One of the nation’s largest mortgage lenders has ordered the halt of evictions in foreclosure cases in 23 states.  Homeowners are being given a reprieve because a former employee of Ally, formerly GMAC, admitted he failed to read or properly notorize foreclosure documents while processing them.  It now it appears hundreds of other companies, including mortgage giants Fannie Mae and Freddie Mac, may also be affected because they use Ally to service their loans. Click here to read the full story in the Washington Post.

Guess Who Saved the Buick?–China

August 24, 2010

By John Newcomer:

When GM filed for bankruptcy last year it agreed that in exchange for federal bailout money it would eliminate half of its brands. The Buick seemed like an obvious choice to move to the salvage yard.  After all, how many Buicks do you see on the roads here in America? But go to China, and it is a different story.

The last emperor of China –Henry P’uYi was a great fan of the Buick.  In China, the Buick is looked upon as an upscale auto and a favorite of the upper middle class of China. Demand is so strong in China that GM sells 4 times more Buicks in China than it does here in the U.S.  What??? Yes, in 2009 Buick sold only 102,300 cars in the U.S. compared to 447,000 Buicks sold  in China.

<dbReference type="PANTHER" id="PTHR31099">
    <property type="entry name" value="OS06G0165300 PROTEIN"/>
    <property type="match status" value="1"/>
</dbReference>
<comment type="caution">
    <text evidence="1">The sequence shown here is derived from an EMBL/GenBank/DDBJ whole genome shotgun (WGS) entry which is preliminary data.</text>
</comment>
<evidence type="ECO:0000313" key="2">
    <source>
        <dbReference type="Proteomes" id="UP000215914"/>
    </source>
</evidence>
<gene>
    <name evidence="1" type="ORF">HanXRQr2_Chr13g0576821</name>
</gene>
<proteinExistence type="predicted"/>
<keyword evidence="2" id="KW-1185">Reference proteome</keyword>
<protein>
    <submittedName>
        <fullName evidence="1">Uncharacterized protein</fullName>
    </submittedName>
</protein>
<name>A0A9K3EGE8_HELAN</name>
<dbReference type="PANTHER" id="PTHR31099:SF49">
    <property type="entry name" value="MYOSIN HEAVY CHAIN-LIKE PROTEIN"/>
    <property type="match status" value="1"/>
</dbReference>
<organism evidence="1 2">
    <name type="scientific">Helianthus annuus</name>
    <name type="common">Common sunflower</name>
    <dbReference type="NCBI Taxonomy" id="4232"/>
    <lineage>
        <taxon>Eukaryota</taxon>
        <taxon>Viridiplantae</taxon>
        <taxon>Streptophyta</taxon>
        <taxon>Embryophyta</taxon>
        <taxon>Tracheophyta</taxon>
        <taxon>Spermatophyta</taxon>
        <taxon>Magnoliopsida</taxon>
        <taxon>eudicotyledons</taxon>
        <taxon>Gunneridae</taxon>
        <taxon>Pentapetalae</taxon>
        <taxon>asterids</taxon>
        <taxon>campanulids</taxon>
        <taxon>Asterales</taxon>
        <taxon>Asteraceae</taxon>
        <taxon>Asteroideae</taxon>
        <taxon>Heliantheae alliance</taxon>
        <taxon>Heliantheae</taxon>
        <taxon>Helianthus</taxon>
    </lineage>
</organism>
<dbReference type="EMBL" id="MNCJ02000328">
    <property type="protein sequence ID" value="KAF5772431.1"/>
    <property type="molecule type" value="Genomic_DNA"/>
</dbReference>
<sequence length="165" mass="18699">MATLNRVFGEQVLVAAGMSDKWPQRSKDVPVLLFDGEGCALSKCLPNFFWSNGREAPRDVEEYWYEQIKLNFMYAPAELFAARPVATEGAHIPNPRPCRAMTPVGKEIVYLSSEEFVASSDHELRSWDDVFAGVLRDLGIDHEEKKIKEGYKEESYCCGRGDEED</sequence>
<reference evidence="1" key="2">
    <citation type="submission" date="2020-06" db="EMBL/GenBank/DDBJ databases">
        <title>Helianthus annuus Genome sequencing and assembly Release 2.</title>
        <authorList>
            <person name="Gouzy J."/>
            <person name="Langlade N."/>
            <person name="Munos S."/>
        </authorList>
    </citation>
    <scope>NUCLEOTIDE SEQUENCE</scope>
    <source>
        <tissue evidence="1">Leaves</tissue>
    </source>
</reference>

So what do the Chinese know that we don’t? Well for one, the Buick Lacrosse was voted most dependable car for 2009 and safest for 2010. But alas, apparently Buick suffers an image problem in the United States that it does not have in China.  Here we look at the Buick as an “old person’s” car.  Well, it’s not your grandmother’s Buick anymore.  In China, it is an upscale sedan to be looked upon in awe.

A tip of the hat to the Chinese for saving a great American automobile.

Yep, Grandmom Is Still Renting Her Old Telephone!

July 6, 2010

By Terry Smiljanich:

It seems that the expensive leasing of inexpensive telephones is still good business for AT&T. A Consumer Warning Network reader reported to us that her elderly mom has been renting her old phone for nearly 30 years.

It doesn’t seem to ring true, but unfortunately it is. Read on.

Read more

Who Is BP? Will It Survive?

June 23, 2010

By Terry Smilijanich:

As BP (formerly British Petroleum) continues to struggle with the massive amounts of oil leaking from its Deepwater Horizon disaster in the Gulf of Mexico, many are wondering just how big this company is and whether it can make good on its promise to clean it all up and compensate all its victims. Let’s take a look at a little history of BP and see if we can answer these questions.

Read more